GLENDALE — Behind a little bungalow on Cheyenne Street you’ll find a scene that would belong in rural Utah. Nestled among green vegetable plants and fruit trees are chickens, rabbits, beehives, and arched greenhouses.
This productive half-acre lot, owned and worked by Celia and Kevin Bell over the past 14 years, is one of several urban homesteads on the west side, clustered in Glendale. The Bells are surrounded by others working the land and eating or selling what they grow or raise.
Between 2009 and 2011, Salt Lake City relaxed ordinances around beekeeping, residential chicken coops and accessory structures, reducing restrictions on urban agriculture production and opening up opportunities for more residents to use their land productively.
Urban agriculture encompasses farming, community gardening, or homesteading in an urban environment.
Farms are considered a commercial enterprise by the US Census, producing and selling at least $1,000 worth of agricultural products. Community gardens, on the other hand, are collaborative agriculture projects on shared open spaces.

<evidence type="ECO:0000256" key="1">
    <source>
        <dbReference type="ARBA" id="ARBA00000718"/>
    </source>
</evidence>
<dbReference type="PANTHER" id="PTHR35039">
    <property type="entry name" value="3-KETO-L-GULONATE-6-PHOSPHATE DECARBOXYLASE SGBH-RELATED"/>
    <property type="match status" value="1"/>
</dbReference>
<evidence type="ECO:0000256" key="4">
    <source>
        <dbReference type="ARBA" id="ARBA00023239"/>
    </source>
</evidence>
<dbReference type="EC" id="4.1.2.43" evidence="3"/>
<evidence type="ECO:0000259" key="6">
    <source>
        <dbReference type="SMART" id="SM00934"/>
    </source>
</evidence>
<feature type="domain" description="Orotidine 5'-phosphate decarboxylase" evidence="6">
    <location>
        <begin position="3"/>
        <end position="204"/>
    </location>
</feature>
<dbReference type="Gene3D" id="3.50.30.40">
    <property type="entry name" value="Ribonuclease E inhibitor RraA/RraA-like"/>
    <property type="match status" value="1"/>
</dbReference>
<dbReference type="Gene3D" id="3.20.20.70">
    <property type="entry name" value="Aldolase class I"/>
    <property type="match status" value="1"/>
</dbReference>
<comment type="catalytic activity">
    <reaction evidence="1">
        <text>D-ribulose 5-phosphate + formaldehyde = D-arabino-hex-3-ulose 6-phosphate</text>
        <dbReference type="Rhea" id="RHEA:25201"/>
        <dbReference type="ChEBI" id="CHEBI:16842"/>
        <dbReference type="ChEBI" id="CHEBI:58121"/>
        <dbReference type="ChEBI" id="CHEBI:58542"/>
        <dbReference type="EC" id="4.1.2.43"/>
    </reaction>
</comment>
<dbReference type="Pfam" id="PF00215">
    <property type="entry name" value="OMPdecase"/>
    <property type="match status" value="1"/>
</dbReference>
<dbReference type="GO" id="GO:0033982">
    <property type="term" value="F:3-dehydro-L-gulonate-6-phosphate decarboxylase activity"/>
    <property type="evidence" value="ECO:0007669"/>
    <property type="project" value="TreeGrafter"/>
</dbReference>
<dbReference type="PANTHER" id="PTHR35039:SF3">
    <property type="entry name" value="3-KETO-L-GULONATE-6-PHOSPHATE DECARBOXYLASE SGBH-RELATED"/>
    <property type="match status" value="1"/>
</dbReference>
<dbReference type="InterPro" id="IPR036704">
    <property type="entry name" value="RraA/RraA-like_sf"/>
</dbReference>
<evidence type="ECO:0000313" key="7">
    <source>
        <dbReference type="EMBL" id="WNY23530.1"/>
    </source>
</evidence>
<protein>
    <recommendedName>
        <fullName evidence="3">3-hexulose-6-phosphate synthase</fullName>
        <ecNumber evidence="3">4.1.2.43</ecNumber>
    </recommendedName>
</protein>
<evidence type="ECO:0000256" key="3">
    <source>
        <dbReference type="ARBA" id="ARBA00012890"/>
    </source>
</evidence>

The definition of homesteading is a little harder to pin down, but the concept centers on self-sufficiency and sustainable practices. And here on the west side, some consider it a solution to feeding an ever-growing population and to ethical and sustainability concerns within the food industry.
Amy Jordan, of Glendale, grows food for her family on a “postage stamp” sized property. To do so, Jordan extended what was once her grandparents’ vegetable garden, tore out the lawn and rose bushes, and raised a chicken coop where sheds once sat.
“I couldn’t give up the land that I turned and that my mother turned before me,” Jordan said. “... One of the things [my grandmother] taught me was that you’ll never go hungry if you have a garden.”
Jordan spreads that message, helping to establish gardens at the Dual Immersion Academy and the Sorenson Unity Center. She currently supports the gardens at Mountain View Elementary, where her 13-year-old son has a plot of his own.